SAINT PAUL, Minn., July 28, 2020 /PRNewswire/ -- The Violence Project has released an updated and expanded version of its comprehensive database of mass shooters.
The Violence Project Mass Shooter Database already included over 170 mass shooters who killed 4 or more people in a public setting since 1966 coded on 100 pieces of life history information. This update adds 50 new items for journalists, researchers, students, and policymakers to interact with. The goal of this project is to provide data to ground our public policy conversations and to develop data-driven prevention strategies.
The Violence Project Mass Shooter Database was funded by the National Institute of Justice, the research arm of the U.S. Department of Justice, and developed by professors Jillian Peterson and James Densley in collaboration with a team of students at Hamline University in Saint Paul, Minnesota. The entire database is downloadable for free at www.theviolenceproject.org.
Version 2.0 of the database is being released to coincide with the one-year anniversary of the mass shootings in El Paso and Dayton, which claimed 32 lives over a 24-hour period. The database now includes names and information for all 1,215 people killed in a mass shooting since 1966—the youngest was 18 months, the oldest was 98. It also includes a new firearms database of all 377 guns used in mass shootings since 1966, individually coded by when and how they were obtained. Although two-thirds were legally obtained, 30% of guns used in mass shootings came into the shooter's possession within the month prior to being used.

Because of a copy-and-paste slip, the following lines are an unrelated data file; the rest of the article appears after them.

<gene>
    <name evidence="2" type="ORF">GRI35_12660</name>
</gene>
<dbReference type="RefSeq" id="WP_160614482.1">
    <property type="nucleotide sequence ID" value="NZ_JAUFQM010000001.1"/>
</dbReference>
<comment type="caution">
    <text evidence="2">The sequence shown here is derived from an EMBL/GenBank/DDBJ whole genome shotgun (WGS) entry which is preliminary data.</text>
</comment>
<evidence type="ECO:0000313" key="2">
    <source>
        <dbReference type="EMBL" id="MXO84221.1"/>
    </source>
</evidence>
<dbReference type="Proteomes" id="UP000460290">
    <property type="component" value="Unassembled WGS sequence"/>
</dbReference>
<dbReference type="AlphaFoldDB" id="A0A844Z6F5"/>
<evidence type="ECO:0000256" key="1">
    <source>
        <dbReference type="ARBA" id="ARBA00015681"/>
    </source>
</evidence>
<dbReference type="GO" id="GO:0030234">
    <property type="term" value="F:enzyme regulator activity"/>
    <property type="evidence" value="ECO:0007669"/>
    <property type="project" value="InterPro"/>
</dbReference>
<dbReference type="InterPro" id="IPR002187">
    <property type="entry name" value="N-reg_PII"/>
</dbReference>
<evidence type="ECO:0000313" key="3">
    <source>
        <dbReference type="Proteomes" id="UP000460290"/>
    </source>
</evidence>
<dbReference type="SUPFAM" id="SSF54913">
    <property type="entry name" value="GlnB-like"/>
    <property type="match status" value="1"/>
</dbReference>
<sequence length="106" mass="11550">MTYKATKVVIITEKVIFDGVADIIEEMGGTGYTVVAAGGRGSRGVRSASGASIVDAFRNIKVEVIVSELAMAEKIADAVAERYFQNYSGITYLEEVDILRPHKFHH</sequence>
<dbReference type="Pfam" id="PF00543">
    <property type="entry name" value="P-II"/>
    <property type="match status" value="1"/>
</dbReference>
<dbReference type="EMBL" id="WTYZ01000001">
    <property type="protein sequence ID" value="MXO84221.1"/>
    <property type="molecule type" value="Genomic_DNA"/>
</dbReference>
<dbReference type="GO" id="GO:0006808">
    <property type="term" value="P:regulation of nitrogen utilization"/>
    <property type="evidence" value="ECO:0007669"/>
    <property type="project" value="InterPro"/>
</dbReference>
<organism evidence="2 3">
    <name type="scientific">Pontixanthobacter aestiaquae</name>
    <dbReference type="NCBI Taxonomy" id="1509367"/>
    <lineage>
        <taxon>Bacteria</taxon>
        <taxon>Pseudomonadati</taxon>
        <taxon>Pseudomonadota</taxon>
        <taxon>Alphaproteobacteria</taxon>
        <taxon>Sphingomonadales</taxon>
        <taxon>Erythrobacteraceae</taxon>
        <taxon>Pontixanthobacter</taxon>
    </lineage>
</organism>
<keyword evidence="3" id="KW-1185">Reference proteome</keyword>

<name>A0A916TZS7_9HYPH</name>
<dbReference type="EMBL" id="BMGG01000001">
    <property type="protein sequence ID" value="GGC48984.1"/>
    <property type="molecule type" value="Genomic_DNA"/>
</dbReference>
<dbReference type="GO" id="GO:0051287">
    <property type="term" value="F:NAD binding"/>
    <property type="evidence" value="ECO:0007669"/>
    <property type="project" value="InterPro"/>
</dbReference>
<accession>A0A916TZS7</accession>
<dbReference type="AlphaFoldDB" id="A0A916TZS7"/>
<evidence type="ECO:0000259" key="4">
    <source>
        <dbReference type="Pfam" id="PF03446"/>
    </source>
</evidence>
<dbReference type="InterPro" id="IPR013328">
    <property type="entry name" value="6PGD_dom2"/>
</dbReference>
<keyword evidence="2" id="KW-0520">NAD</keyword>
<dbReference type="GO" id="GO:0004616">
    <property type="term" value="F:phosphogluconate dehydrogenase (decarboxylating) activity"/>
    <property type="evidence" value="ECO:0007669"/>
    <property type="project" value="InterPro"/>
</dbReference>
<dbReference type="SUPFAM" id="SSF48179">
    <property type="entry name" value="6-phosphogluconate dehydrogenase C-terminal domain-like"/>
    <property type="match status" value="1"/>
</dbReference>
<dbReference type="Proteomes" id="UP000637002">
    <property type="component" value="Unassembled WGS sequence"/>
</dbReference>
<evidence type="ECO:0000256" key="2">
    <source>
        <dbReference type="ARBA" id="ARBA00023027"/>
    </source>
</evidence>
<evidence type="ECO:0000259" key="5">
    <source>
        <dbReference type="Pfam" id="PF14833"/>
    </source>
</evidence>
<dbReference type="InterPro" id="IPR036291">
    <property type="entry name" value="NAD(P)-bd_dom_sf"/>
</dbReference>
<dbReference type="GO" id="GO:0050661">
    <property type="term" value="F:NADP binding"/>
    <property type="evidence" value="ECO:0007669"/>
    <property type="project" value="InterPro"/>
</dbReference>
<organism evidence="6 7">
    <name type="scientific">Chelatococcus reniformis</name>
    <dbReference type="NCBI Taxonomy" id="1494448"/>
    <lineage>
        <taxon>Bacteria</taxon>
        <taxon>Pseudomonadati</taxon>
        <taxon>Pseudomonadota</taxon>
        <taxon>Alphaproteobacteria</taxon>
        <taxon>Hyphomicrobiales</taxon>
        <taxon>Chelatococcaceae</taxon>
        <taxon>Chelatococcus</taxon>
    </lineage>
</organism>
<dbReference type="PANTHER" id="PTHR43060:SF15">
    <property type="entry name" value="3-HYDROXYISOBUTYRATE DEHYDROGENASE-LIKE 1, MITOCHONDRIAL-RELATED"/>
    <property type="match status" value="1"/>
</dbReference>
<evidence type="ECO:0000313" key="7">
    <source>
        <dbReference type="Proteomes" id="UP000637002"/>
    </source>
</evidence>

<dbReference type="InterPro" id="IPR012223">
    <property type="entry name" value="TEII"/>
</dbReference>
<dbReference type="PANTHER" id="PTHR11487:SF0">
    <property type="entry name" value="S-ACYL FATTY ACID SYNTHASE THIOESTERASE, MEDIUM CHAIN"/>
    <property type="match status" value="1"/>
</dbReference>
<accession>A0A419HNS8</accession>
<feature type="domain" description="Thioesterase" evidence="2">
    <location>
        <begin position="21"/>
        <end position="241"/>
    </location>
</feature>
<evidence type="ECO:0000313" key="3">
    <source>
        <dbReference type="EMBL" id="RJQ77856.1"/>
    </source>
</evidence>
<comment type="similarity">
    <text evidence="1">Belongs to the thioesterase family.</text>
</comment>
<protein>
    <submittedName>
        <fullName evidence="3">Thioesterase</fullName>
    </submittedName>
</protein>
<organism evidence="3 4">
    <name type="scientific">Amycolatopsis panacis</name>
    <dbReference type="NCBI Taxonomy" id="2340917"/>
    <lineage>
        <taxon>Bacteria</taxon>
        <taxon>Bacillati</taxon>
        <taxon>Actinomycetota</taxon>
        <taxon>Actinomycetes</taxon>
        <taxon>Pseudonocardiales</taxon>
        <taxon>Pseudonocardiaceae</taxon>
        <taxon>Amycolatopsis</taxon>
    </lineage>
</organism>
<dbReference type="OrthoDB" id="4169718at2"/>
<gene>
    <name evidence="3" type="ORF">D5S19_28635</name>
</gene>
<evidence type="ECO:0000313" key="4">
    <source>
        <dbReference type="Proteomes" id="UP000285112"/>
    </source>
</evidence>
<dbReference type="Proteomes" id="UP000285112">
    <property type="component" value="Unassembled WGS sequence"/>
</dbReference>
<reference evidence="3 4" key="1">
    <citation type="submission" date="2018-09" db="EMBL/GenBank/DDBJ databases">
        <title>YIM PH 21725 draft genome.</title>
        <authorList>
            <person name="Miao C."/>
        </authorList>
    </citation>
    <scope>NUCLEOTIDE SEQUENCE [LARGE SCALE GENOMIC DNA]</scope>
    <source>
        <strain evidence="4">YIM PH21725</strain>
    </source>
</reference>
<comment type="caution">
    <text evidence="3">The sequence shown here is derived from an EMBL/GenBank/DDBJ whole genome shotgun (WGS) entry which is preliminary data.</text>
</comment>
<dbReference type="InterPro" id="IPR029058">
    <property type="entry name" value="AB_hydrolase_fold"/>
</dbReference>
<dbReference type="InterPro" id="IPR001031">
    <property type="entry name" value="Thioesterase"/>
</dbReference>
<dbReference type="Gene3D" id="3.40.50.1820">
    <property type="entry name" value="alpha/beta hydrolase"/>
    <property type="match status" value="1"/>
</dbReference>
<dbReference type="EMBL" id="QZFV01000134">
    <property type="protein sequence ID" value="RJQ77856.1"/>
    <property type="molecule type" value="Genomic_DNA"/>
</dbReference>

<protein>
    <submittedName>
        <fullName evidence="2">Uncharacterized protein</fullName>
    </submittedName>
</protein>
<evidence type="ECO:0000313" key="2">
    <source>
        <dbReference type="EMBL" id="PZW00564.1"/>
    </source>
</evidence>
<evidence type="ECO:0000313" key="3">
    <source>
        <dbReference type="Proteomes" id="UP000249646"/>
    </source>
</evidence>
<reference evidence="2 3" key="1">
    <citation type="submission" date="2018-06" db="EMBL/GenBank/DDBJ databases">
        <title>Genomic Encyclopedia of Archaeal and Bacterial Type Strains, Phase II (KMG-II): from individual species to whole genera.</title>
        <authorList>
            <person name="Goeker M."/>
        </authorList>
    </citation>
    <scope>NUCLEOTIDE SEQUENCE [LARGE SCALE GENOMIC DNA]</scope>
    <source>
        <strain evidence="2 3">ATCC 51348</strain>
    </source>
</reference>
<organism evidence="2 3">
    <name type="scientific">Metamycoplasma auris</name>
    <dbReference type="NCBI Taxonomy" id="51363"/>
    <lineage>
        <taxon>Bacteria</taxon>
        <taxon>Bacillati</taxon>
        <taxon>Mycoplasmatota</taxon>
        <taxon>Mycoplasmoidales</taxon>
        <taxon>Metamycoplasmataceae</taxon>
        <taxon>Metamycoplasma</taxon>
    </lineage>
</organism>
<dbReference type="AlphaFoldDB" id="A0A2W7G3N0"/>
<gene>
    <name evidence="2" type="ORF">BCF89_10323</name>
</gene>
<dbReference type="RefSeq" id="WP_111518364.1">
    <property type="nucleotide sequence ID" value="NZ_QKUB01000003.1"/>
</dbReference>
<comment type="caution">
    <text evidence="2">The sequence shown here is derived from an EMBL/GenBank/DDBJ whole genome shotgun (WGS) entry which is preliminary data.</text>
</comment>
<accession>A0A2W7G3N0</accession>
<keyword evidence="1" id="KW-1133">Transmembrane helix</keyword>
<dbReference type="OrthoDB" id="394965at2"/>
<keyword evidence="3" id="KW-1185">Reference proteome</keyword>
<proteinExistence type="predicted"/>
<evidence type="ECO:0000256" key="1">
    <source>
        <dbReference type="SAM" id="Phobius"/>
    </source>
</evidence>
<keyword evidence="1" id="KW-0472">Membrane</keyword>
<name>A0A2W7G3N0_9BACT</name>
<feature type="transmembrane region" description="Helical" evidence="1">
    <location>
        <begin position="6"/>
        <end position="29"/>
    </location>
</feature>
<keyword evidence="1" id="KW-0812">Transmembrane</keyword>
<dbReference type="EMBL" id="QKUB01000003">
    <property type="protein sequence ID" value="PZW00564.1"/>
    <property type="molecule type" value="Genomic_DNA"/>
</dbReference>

The new database also includes extended information on "leakage" (communication to a third party of an intent to do harm). Most shooters who leaked their plans did so in person to their wives, coworkers, and friends, the data show. School shooters were most likely to leak their plans ahead of time and did so in every case but one.
There have been far fewer opportunities for mass shootings to occur this year with public spaces closed and people in lockdown, with only one new case in 2020—the Milwaukee Molson Coors shooting in February. However, the coronavirus pandemic has roiled the economy and exacerbated social isolation and domestic strife—all risk factors for mass shootings. Lead investigator Dr. Jillian Peterson observes, "There are a lot of unmet needs right now. How we transition people back to school and work is crucial if we are to avoid more tragedy."
Over 80% of mass shooters were in a noticeable crisis prior to their shooting. The new database breaks down that crisis into its component parts, like increased agitation, isolation, mood swings, and paranoia. The role of psychosis in mass shootings is also better accounted for. Psychosis directly motivated a mass shooting in 11% of cases, but 70% of the time, psychosis played no role at all. In 19% of mass shootings, psychosis played some role, but the shooter had other motives.
Other new items include a history of domestic violence (33% of perpetrators), a measure of firearm proficiency (higher proficiency was correlated with more deaths), violent video game playing, hate group association, childhood socioeconomic status, past school performance, community involvement, and information on siblings (mass shooters were most likely to be youngest children).
SOURCE Hamline University; The Violence Project